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IHS Markit said the murky economic outlook for Britain weighed on commercial building, with clients delaying spending decisions or even scaling back projects.
IHS Markit said the murky economic outlook for Britain weighed on commercial building, with clients delaying spending decisions or even scaling back projects.

UK Gradually Losing Momentum, Optimism

The Archbishop of Canterbury Justin Welby said Tuesday claimed the British economy was ‘broken’ and the social divide was widening. He warned the gap between rich and poor was ‘significant and destabilizing’ for the country

UK Gradually Losing Momentum, Optimism

Britain’s services sector grew at the slowest pace in almost a year in August as economic uncertainty reduced demand.
IHS Markit said its purchasing managers’ index for the largest part of the economy fell to 53.2, the lowest since September 2016, from 53.8 in July. That was a sharper drop than forecast by economists in a Bloomberg survey, although the gauge continues to signal growth.
Markit’s industry reports—which include manufacturing and construction—suggest the economy will grow about 0.3% this quarter, matching the pace of the three months through June. But chief economist Chris Williamson warned the decision to leave the European Union is weighing on optimism and momentum is “gradually being lost”.
The services survey showed that a measure of new business weakened, with survey respondents citing “fragile” confidence. The slowdown in August was most evident in hotels, restaurants and other consumer-facing businesses.
Cost pressures intensified, due to wages, fuel bills and imported-goods prices, and for some there was some concern that the pound’s recent drop against the euro could worsen the situation. Companies’ charges also increased, though some said subdued demand limited their scope to pass on higher expenses.
The Markit survey also showed that there’s pressure on operating capacity, demonstrated by the steepest rise in backlogs of work since July 2015. That rising workload saw the rate of job creation accelerate to its strongest since the start of 2016.
The services slowdown is likely to add to the case for continued record low interest rates from the Bank of England whose policymakers meet next week, Williamson said.

Construction Falls
Growth in Britain’s construction firms fell unexpectedly to a one-year low in August, hit by an investment slump in the commercial sector as Brexit uncertainty weighed on the economy, a survey showed on Monday, Reuters reported.
Britain’s economy had its slowest first half of the year since 2012 as households came under pressure from a big rise in inflation following the fall in sterling caused by last year’s Brexit vote. So far, construction, manufacturing and exports have failed to compensate for the consumer slowdown.
Civil engineering activity was broadly flat, while the commercial construction sector contracted at the fastest pace since July last year—just after Britain voted to leave the European Union.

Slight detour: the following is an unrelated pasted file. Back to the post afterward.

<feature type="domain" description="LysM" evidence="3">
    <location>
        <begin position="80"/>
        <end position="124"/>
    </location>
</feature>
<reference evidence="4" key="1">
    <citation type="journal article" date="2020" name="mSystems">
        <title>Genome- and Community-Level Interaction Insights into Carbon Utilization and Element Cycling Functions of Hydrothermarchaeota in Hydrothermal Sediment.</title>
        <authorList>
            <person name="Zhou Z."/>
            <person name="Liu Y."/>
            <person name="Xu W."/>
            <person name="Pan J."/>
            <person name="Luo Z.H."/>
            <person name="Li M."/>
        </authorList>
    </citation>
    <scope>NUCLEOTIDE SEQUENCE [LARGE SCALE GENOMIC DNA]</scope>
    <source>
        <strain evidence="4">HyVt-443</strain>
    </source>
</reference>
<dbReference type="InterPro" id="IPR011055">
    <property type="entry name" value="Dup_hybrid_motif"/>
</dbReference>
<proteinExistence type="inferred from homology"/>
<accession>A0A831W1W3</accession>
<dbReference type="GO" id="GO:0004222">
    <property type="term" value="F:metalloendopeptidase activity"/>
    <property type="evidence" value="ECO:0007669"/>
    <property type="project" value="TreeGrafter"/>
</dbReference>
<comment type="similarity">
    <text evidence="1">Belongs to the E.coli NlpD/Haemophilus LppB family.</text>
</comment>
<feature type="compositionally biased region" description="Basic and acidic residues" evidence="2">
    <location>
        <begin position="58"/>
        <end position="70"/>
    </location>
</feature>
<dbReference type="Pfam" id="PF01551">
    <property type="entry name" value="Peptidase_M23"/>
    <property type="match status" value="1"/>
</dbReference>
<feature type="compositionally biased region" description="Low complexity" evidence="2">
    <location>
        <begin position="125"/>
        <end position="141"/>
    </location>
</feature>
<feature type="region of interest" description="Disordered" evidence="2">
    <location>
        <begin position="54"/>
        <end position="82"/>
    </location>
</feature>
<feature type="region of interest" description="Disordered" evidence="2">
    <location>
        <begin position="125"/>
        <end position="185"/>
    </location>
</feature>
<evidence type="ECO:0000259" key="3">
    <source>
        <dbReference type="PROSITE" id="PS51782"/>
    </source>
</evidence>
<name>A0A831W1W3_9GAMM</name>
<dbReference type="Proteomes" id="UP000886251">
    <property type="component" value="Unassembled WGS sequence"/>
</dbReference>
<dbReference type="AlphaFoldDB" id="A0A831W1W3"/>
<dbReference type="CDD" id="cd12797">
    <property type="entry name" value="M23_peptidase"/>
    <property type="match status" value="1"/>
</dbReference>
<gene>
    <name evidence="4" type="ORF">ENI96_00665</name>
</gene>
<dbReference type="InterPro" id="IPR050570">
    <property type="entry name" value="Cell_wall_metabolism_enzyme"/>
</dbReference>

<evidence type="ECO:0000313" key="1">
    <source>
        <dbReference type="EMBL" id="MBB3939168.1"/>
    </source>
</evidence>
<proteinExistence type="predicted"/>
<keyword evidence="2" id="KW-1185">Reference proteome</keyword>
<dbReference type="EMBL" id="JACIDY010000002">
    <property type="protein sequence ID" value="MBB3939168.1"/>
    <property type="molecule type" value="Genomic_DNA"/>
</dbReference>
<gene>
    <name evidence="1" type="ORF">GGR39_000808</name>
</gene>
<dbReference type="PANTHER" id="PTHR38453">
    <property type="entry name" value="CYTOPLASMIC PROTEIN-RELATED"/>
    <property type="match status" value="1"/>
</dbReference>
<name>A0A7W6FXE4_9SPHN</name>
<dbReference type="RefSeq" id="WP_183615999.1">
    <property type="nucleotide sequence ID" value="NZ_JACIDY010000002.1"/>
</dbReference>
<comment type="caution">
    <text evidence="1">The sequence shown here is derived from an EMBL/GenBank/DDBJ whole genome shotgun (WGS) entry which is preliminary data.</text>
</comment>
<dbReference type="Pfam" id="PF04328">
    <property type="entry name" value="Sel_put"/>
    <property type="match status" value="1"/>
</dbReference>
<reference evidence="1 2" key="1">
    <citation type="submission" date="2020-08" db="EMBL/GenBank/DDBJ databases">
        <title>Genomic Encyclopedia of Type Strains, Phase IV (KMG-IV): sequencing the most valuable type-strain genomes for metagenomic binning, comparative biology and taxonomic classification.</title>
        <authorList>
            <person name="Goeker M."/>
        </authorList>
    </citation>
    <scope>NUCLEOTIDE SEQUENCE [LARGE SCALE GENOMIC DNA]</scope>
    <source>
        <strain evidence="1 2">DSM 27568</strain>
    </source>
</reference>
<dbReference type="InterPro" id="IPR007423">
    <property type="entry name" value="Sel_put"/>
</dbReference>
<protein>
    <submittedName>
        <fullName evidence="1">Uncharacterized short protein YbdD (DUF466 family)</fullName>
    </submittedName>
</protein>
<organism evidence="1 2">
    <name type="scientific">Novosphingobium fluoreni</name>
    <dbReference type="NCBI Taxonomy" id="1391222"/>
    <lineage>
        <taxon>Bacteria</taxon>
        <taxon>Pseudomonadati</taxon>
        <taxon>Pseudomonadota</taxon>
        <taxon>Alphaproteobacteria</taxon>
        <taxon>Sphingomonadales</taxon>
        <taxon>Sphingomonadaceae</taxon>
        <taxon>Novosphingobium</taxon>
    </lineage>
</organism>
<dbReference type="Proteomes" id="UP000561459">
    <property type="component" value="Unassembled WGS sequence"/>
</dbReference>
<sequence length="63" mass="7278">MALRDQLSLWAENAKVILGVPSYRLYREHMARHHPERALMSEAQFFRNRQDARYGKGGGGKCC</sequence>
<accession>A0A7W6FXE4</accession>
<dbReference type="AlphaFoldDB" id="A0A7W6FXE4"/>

“There were signs that UK construction firms are bracing for the soft patch to continue into this autumn, with fragile business confidence contributing to weaker trends for job creation and input buying during August,” Tim Moore, an associate director at IHS Markit, said.
Survey compiler IHS Markit said the murky economic outlook for Britain weighed on commercial building, with clients delaying spending decisions or even scaling back projects. New orders across construction as a whole fell for a second month, albeit not as sharply as in July.

Manufacturers Cash In
By contrast, an IHS Markit survey showed manufacturing had a good August, helped by gathering speed in the eurozone. A separate industry survey published overnight showed the biggest proportion of British manufacturers in at least 20 years reporting higher output and orders, despite waning confidence in the outlook at home.
Factories are enjoying some of the best conditions in two decades as the fall in the pound and a strengthening global economy boost factory orders and rates of production. More manufacturers are reporting that their order books and levels of output are increasing than at any time since 1995, according to EEF, the manufacturers’ organization.
A report by EEF with BDO, the accountancy and business advisers, reveals that manufacturers have “stepped up a gear” going into the second half of the year, as almost every measure of growth in the sector—including investment, employment and total orders—showed a double-digit rise.
Prices paid by services firms grew at the fastest pace in six months, potentially adding to Britain’s inflation rate which is already heading for about 3%, above the central bank’s 2% target.
Meanwhile, the archbishop of Canterbury, Justin Welby, Tuesday claimed the British economy was 'broken' and the social divide was widening. He warned the gap between rich and poor was 'significant and destabilizing' for the country.

 

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